The city is imposing a $100 financial penalty to those caught feeding the animals. The fine could increase to $1,000 for repeat offenders.
Gabrielle Korn, spokeswoman for Friends of the Mountain –- an organization that patrols the mountain – said the animals have become so familiar with humans that they could present a risk for people.
"They will come right up to you and put their claws on your legs," said Korn.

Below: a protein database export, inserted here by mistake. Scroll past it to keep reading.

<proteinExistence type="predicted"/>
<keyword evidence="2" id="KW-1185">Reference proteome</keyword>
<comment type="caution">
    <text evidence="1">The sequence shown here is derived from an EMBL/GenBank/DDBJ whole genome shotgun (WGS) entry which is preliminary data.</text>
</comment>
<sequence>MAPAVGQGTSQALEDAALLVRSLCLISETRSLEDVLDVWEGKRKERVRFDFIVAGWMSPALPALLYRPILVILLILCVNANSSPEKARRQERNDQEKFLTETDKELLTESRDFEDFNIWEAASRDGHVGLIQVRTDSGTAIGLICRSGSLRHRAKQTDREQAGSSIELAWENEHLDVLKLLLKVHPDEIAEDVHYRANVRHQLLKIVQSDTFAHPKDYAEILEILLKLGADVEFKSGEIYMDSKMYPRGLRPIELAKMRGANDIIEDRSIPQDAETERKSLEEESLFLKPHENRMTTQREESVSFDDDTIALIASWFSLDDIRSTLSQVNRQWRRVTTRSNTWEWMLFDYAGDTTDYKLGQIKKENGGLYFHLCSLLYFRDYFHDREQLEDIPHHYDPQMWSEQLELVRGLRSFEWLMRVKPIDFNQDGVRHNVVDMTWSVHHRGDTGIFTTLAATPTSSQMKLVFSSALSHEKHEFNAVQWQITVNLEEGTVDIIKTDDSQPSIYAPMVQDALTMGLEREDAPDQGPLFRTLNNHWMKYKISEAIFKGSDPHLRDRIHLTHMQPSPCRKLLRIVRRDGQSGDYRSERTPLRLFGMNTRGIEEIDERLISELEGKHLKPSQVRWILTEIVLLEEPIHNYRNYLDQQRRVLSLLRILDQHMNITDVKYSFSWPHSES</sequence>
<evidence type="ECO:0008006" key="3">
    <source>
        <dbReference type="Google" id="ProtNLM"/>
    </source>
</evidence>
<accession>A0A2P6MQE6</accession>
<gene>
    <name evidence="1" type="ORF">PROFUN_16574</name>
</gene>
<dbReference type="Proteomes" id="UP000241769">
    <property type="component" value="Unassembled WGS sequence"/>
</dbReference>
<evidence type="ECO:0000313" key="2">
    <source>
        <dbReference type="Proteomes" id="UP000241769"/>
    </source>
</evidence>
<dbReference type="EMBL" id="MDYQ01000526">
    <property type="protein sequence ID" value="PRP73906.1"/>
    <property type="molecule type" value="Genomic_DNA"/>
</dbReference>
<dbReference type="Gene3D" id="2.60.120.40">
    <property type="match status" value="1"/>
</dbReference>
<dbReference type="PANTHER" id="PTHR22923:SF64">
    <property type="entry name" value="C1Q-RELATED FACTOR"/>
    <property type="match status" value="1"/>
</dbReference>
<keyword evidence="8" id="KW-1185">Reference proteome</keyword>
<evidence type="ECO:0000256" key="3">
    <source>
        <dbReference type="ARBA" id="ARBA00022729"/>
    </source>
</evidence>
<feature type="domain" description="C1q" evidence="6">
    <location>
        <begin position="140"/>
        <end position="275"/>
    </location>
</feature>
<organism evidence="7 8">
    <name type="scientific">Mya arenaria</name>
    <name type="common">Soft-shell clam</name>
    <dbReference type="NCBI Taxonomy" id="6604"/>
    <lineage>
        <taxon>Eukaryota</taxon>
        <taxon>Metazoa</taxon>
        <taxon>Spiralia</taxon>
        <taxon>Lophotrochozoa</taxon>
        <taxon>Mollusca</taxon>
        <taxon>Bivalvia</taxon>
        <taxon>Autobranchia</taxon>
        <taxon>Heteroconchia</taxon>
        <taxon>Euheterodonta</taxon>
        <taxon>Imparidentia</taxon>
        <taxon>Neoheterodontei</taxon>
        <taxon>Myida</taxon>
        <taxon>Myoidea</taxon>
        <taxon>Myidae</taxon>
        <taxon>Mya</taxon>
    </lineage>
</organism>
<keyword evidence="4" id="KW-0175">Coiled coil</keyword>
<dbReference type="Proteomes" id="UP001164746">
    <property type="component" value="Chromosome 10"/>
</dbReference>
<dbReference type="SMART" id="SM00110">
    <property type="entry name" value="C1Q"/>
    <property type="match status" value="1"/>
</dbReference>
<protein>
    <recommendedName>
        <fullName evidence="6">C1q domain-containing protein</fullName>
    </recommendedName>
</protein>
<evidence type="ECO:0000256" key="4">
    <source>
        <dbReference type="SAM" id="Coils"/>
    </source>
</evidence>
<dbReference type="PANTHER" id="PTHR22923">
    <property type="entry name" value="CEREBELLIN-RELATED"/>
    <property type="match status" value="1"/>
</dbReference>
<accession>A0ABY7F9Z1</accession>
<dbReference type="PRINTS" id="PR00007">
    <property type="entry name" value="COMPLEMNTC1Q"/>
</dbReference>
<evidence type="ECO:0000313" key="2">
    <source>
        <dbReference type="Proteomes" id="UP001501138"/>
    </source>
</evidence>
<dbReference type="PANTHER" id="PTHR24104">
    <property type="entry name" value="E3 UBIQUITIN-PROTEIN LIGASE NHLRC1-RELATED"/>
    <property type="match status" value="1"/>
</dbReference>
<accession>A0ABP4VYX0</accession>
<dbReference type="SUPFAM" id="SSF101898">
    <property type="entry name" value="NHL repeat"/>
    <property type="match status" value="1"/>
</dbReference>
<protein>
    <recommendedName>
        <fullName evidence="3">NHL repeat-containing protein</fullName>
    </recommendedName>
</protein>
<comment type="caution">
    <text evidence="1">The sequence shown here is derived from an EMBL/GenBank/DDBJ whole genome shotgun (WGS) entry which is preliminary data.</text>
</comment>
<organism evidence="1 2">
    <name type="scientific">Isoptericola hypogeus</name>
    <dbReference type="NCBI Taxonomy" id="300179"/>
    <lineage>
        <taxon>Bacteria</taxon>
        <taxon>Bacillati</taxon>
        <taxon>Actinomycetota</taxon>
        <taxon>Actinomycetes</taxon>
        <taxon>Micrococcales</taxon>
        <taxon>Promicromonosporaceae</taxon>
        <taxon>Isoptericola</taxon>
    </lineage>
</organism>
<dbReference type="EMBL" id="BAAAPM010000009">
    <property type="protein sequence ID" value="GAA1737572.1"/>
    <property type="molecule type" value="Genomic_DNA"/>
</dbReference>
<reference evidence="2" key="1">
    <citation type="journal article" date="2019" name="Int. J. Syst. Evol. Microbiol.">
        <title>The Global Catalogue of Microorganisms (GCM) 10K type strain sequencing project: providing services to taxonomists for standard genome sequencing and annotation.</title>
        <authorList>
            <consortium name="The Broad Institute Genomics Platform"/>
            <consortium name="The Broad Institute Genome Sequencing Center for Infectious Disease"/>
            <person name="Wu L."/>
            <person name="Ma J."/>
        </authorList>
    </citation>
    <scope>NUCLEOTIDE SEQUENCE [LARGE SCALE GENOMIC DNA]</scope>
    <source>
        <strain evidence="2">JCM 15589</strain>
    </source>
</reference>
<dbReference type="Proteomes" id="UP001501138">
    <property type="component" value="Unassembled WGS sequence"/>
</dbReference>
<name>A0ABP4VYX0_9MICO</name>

She added that the creatures can be unpredictable and sometimes aggressive. The raccoons have developed obesity because of the feeding, and some have lost their instincts to hunt and gather their own food.
The city said it is also concerned with the spread of rabies and other diseases despite the effort to vaccinate raccoons.
Videos posted on YouTube show the nocturnal animal coming up to humans on the mountain in broad daylight with little fear.
In May, officials estimated that there well over a hundred raccoons per square kilometre on the mountain. This is in contrast to the 30 to 40 animals per square kilometre in other city spaces.